Wednesday , December 12, 2018

A New POS Software Malware Strain Avoids Detection By Fitting in With the Crowd

A new point-of-sale software malware strain wants its victims to think it is a nondescript bit of code that computers and networks commonly use when surfing the Internet.

Uncovered by investigators at Austin, Texas-based Forcepoint, a data-security services provider, the malware, dubbed “UDPos” by Forcepoint, attempts to conceal itself in the data a computer sends when it looks for an Internet address, using domain name server technology.

“A lot of people aren’t looking very closely at outgoing DNS requests. It gives the traffic a clever way to blend into the background noise,” Somerville says. (Image credit: Forcepoint)

“It’s a piece of malware designed to steal credit card details,” Luke Somerville, Forcepoint head of special investigations, tells Digital Transactions News. More specifically, it looks for magnetic-stripe data. “Once it’s set up on a system, it looks in the computer’s memory and any other program that is running for track 1 and track 2 data.” This data contains information such as the cardholder’s name, the primary account number, expiration date, and verification characters.

So far, the malware appears to masquerade as an update for the popular LogMeIn online-conference software, but does not originate with that software. LogMeIn, which was contacted by Forcepoint about the deceitful malware, says its software is always updated within its product. “You will never be contacted by us with a request to update your software that also includes either an attachment or a link to a new version or update,” says a LogMeIn blog post.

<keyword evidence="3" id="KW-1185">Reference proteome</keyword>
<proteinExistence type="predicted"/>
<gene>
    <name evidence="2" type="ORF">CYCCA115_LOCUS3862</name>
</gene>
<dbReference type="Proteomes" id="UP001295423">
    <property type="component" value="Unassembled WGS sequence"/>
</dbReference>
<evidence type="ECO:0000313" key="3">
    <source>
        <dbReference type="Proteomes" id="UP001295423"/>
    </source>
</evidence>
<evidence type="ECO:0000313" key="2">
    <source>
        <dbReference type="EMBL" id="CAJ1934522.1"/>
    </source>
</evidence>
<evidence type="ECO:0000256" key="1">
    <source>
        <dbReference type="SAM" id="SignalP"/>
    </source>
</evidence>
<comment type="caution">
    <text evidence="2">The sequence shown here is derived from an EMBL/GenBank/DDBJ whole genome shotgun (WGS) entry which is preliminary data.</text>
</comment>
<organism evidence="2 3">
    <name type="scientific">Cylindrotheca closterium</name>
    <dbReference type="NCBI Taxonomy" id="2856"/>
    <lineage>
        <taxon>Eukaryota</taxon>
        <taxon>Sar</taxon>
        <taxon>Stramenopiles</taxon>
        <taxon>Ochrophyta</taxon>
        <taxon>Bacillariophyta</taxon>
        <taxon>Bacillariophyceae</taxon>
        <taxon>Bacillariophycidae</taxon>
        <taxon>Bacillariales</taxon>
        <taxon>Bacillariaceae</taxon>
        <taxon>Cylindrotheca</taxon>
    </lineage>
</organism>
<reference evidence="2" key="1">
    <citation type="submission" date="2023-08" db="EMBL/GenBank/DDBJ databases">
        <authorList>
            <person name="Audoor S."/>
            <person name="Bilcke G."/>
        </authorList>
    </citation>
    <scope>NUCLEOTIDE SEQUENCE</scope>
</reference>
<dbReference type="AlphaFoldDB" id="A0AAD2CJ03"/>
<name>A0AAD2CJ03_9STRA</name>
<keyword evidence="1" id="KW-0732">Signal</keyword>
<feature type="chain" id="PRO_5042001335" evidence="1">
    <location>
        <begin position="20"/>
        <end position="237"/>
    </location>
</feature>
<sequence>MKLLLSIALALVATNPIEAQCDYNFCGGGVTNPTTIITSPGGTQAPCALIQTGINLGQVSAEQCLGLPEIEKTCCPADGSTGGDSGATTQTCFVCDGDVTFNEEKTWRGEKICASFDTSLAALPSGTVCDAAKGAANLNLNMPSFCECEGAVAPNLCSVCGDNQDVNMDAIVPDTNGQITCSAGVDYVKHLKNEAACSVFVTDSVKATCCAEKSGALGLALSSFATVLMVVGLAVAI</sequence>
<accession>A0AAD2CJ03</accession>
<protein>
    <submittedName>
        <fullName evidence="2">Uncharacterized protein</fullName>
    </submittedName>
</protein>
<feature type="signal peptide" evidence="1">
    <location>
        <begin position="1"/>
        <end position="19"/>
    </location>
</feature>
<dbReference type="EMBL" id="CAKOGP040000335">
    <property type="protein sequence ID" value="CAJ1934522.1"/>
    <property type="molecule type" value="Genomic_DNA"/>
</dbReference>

POS software operating on Windows computers is most at risk, Somerville says. He does not believe that handheld POS devices are likely targets of the malware. The risk is greater for markets heavily reliant on Windows-based POS software. A possible exception is POS software where the POS terminal bypasses the software and communicates directly, and securely, with the payment processor, in what is often called a semi-integrated approach. Chip-and-PIN transactions, which are used in Europe, that involve POS software only report the success of the transaction to the software, Somerville says.

Every computer querying the Internet first looks for the domain name server of the site. That is the specific numerical Internet protocol address of a site. Domain name server technology is fundamental to the Internet and can’t be outright blocked, Somerville says. “The malware uses fake DNS requests sent to one of its command-and-control servers,” he says. In this way, it extracts the stolen data.

Organizations typically look at email and Web traffic to and from Web sites as places for criminals to operate in, not DNS requests, Somerville says. “A lot of people aren’t looking very closely at outgoing DNS requests. It gives the traffic a clever way to blend into the background noise,” he says.

While UDPos’s tactic of hiding stolen data inside DNS requests is not new, what does seem remarkable about this bit of malware is how well its developers built it. “The authors behind this have quite good operational security,” Somerville says. It betrays nothing that might identify its origin or where it comes from or the organizations it intends to target, he says.

No Forcepoint clients have fallen victim to this malware, Somerville says. As for how many other merchants might be affected is uncertain. Little is known about the malware because it hides its tracks well, he notes. “It seems as if the authors of this family of malware did their research, looked at what was successful in other POS malware families, and put it all together in a successful campaign.”

Somerville suspects the malware might have been used since 2016 in two known campaigns, but, “there may have been many more of them,” he says.

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